Senate Foreign Relations Committee Roundtable on Afghanistan
February 5, 2009 - SEN. KERRY: Well, this first roundtable of the round-rectangular table of the Foreign Relations Committee will come to order.
... Afghanistan is also well-suited for this format, I believe, because people inside and outside of government are wrestling with immensely complex challenges. We all recognize that the situation is not what we expected it to be or want it to be. And many assert that it has been deteriorating, for one reason or another, at a rapid rate. So the truth is we have some very fundamental questions to try to resolve, and I think this can help do it.
The questions are pretty obvious. What is the scope of the mission? Exactly how do you define the mission? Has there been mission creep or transformation of that mission beyond what it either ought to be or can be, should be? What can we realistically accomplish on the military and civilian front? What roles will the additional troops play when they are deployed, and what can be the real expectations for those troops?
If, as we all agree, there is no purely military solution, then how do we help the government of Afghanistan, both in Kabul and in the districts, be accountable to the people? What I have found in the recent visits I've made there is that governance is a huge issue on the minds of people who, a year and two ago, were 100 percent with us and supportive but who today, because of the failure of governance, not because of the Taliban necessarily, not because of an alternative ideology, are questioning our presence.
That has to be, obviously, turned around. And so we have to ask, what can we realistically expect from the Karzai government? And frankly, these questions need to be answered as we deploy further American troops and make whatever additional commitment we intend to make.
SEN. KERRY: -- Retired Lieutenant Colonel David Kilcullen, a former Australian Special Forces commando, anthropologist, adviser to former Secretary of State Condoleezza Rice and General David Petraeus; he's one of our leading experts on counterinsurgency. I have spoken frequently in the last years about how we are involved not as much in a war on terror as in a global counterinsurgency effort, and Colonel Kilcullen is perhaps one of the leading thinkers who has helped develop that line of thinking, and he has recently joined the Center for New American Security, and we welcome him here.
COL. KILCULLEN: I thought where I can add value is talking a little bit, to start with, about American strategy in Afghanistan and just a little bit about Pakistan, to sort of round out the picture. You know, we're seven years into a very long war. We need to be honest with ourselves about the harsh strategic choices that we face in Afghanistan and Pakistan. And if I was writing these remarks I'm about to make as an op-ed, I would probably title it something like "It's Crunch Time in Afghanistan." We're reaching a critical point, and this could be the hinge of the campaign.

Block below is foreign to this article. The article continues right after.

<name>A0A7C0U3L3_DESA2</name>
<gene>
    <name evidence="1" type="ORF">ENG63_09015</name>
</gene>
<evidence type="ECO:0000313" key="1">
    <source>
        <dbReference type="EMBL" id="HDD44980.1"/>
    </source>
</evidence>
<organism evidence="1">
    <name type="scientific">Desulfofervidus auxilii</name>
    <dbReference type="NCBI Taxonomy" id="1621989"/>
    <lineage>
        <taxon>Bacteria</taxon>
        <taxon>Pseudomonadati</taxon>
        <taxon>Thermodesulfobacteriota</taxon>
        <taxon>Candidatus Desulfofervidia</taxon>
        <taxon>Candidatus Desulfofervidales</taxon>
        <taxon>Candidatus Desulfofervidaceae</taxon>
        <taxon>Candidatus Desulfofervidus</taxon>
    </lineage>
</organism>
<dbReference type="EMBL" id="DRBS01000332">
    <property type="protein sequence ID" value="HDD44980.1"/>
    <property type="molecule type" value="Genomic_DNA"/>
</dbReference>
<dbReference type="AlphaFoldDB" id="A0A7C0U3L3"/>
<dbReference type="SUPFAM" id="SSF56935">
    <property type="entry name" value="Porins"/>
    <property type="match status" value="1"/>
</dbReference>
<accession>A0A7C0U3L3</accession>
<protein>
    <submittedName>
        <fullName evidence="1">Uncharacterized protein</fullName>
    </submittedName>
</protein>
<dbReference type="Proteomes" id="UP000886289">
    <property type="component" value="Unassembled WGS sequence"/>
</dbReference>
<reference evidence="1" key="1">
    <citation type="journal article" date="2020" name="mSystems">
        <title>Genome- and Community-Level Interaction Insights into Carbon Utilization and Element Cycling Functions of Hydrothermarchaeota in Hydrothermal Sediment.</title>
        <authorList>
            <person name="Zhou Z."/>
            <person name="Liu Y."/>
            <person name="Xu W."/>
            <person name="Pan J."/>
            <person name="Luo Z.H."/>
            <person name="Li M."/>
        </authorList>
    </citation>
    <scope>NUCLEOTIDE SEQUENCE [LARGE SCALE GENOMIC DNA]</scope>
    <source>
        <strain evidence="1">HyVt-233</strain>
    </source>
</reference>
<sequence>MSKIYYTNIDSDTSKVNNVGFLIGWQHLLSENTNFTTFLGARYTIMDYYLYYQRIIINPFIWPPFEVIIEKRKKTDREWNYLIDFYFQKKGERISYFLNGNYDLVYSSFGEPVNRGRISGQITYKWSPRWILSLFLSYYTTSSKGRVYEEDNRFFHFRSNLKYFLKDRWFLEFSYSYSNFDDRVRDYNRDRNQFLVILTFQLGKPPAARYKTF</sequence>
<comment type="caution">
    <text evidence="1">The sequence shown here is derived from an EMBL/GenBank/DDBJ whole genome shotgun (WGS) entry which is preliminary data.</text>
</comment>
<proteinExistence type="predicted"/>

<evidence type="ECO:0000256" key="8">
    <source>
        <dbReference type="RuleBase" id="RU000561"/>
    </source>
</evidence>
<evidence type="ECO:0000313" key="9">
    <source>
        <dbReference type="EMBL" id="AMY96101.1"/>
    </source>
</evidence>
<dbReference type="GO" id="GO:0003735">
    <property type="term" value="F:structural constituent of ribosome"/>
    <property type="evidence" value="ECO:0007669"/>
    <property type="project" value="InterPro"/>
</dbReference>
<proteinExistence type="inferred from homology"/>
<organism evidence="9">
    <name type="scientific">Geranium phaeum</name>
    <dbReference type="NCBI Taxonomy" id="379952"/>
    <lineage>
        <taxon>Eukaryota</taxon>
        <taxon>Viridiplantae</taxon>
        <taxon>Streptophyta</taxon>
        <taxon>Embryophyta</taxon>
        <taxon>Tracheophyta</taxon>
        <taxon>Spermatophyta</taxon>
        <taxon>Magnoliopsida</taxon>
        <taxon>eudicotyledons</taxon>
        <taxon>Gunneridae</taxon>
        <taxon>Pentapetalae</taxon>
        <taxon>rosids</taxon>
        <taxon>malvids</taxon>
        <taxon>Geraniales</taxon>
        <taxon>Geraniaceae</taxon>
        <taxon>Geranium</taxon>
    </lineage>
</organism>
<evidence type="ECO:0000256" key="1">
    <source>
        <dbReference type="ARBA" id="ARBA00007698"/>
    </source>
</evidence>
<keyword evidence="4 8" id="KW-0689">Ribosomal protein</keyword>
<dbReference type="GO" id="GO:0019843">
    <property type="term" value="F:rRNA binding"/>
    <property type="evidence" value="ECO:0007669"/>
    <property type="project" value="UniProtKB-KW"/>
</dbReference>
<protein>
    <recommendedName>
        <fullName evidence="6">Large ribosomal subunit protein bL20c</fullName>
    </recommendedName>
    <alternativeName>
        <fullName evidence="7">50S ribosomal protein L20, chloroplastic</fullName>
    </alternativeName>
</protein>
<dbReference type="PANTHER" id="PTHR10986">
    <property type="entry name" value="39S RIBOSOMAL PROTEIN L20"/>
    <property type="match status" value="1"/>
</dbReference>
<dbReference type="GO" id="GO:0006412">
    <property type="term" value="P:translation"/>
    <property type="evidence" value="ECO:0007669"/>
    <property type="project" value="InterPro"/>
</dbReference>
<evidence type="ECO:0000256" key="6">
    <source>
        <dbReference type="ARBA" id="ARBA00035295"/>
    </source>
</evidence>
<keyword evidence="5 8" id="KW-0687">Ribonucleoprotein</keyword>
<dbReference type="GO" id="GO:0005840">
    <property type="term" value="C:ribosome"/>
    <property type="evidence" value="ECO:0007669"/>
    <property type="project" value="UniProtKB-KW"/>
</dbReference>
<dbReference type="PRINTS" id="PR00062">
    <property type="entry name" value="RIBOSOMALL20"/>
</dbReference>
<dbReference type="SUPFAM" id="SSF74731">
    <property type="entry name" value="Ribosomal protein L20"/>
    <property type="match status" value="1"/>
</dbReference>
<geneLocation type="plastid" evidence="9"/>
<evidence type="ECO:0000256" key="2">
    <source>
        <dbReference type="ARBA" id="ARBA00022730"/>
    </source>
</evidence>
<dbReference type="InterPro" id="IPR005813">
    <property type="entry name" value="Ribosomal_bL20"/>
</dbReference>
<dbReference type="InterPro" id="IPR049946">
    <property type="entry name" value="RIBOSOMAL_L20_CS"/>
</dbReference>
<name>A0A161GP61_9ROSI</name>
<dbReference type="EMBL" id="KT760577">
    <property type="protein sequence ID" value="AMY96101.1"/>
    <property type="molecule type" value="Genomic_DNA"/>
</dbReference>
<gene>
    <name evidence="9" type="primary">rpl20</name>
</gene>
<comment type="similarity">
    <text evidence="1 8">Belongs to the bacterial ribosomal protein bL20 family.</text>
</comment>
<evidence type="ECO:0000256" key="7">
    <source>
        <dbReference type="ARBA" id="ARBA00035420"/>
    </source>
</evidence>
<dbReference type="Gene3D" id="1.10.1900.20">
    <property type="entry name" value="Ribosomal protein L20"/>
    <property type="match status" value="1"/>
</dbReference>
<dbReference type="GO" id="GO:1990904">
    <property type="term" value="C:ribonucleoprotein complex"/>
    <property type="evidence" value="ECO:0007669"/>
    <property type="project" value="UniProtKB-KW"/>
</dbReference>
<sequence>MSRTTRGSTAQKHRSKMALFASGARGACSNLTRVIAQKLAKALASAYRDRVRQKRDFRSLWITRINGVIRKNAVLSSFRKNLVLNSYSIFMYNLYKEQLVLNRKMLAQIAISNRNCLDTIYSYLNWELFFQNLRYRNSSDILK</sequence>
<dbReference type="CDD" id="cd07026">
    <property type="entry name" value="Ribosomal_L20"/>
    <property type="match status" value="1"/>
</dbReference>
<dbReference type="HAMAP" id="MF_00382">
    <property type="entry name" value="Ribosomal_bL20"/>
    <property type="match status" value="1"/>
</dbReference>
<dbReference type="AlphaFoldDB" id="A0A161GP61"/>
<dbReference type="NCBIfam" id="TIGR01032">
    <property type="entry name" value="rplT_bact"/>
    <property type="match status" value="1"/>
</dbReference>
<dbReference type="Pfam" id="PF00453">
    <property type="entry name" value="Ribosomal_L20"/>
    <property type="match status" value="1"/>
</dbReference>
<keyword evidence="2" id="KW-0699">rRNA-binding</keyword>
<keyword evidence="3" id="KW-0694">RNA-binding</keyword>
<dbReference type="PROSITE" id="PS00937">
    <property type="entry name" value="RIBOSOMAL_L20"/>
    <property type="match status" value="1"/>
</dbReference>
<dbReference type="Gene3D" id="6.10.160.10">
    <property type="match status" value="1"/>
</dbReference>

There's a strategic duality to what we're trying to do. We're both trying to rebuild and stabilize Afghanistan and we're trying to counter al Qaeda. And this has been, you know, a source of some -- (inaudible) -- in our strategic thinking today. I think we need to do four things if we're going to succeed in Afghanistan. Firstly, we've got to prevent the re-emergence of an al Qaeda sanctuary that could lead to another 9/11. Secondly, we've got to protect Afghanistan -- that is, the Afghan people -- from a variety of internal threats. And I would count the Taliban on that list, but it's not actually fundamentally about the Taliban. It's about protecting the people. I would call narcotics, misrule, corruption, and the insurgency as a variety of threats that we need to protect against.
The third thing we've got to do is we have to build sustainable state and civil society institutions. And then the final thing is, once we've done all that, we can begin a phased handoff to Afghan institutions that are now strong enough to be sustainable without a permanent international presence. So you could summarize that as prevent, protect, build, handoff.
And if you call that approach, you know, option A, which is the approach that we've tried to execute to date, I think it is valid. It's a workable approach. But we have to be honest with ourselves about how long it's going to take -- and I think it could take 10 to 15 years -- and how much it's going to cost. An additional 30,000 U.S. troops in Afghanistan will cost about $2 billion extra per month. And obviously if we add in additional governance and development spending, that's even more. Now, in the current economic climate, that's a big ask. There are also strategic opportunity costs.
SEN. KERRY: Two billion a month?
COL. KILCULLEN: Yeah, extra a month.
SEN. KERRY: Oh, extra. So that's on top of the current NATO $20 billion per month.
COL. KILCULLEN: That's roughly. I mean, it'll depend on precisely where they go and what --
SEN. KERRY: Assuming you make a decision that the current NATO expenditure is being intelligently used and distributed. And we have to examine that, don't we?
COL. KILCULLEN: I think we do, yeah. Now, there's also a strategic opportunity cost, which I know you're on record talking about. You know, we finally, through a lot of blood and effort, reached a point where we can start disengaging troops from Iraq.